August 29, 2017 / 9:00 PM / 3 years ago

CANADA FX DEBT-C$ retreats from 4-week high as greenback bounces on easing fears

    * Canadian dollar at C$1.2524 or 79.85 U.S. cents
    * Loonie touches its strongest since July 31 at C$1.2440
    * Bond prices higher across flatter yield curve
    * Ultra-long bond auction garners strong demand

    By Solarina Ho
    TORONTO, Aug 29 (Reuters) - The Canadian dollar pulled back
from a four-week high on Tuesday against a stronger greenback
that recovered from multi-year lows as nerves calmed over North
Korea's missile launch over Japan.
    The U.S. dollar        rebounded from its lowest level since
January 2015 against a basket of major currencies, as a recovery
in equity markets also helped calm fears sparked by North
Korea's missile test.                       
    At 4:00 p.m. ET (2000 GMT), the Canadian dollar          was
trading at C$1.2524 to the greenback, or 79.85 U.S. cents, down
0.2 percent.
    The currency's weakest level of the session was C$1.2550,
and it touched the strongest since July 31 at C$1.2440.
    "More broadly, the Canadian dollar has weakened a little bit
over the past couple of days. That's somewhat expected," said
Benjamin Reitzes, senior economist and foreign exchange
strategist at BMO Capital Markets.
    "Positioning is long Canadian dollars generally, and there's
probably not a lot of room to go on that front, from a
strengthening perspective."
    Prices of oil, one of Canada's major exports, extended the
previous session's losses as the market grappled with the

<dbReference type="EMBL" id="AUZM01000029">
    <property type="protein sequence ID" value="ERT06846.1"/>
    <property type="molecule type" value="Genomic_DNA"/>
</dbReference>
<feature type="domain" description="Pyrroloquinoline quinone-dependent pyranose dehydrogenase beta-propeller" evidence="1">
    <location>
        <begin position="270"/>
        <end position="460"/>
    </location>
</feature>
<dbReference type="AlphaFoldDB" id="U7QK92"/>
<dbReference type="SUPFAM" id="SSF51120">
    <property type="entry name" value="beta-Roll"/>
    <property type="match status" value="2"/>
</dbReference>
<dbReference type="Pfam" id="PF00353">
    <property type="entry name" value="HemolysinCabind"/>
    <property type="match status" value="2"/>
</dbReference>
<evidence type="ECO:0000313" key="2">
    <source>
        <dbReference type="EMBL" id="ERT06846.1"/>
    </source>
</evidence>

fallout from Tropical Storm Harvey. More than 16 percent of U.S.
refining capacity has been shutdown in the face of unprecedented
flooding in the region.             
    Canadian producer prices declined by 1.5 percent in July
from June on lower prices for motorized and recreational
vehicles, Statistics Canada said.             
    Canada's gross domestic product data for the second quarter
is due on Thursday. With a string of robust data during the
quarter, markets have almost fully priced in an October interest
rate hike by the Bank of Canada.
    Reitzes said some softer June data likely indicates the
beginning of the end of Canada's strong growth run, however,
which he said would be difficult to replicate.
    Canadian government bond prices were higher across the yield
curve, with the two-year            price up 4 Canadian cents to
yield 1.245 percent, and the benchmark 10-year            
rising 27 Canadian cents to yield 1.836 percent. The 10-year
yield touched its lowest intraday level since July 6 at 1.805
    Canada sold C$750 million of its ultra-long bond, the first
reopening since November 2014, at an allotment yield of 2.220
percent, according to the Bank of Canada.
    Analysts said the auction went very well and garnered strong
demand. Reopening of the ultra-long bond came after the central
bank raised interest rates last month for the first time in
nearly seven years, pushing up borrowing costs for shorter-dated
issues. Yields on longer-dated bonds have held at historically
low levels.

 (Additional reporting by Fergal Smith; Editing by Meredith
Mazzilli and Richard Chang)
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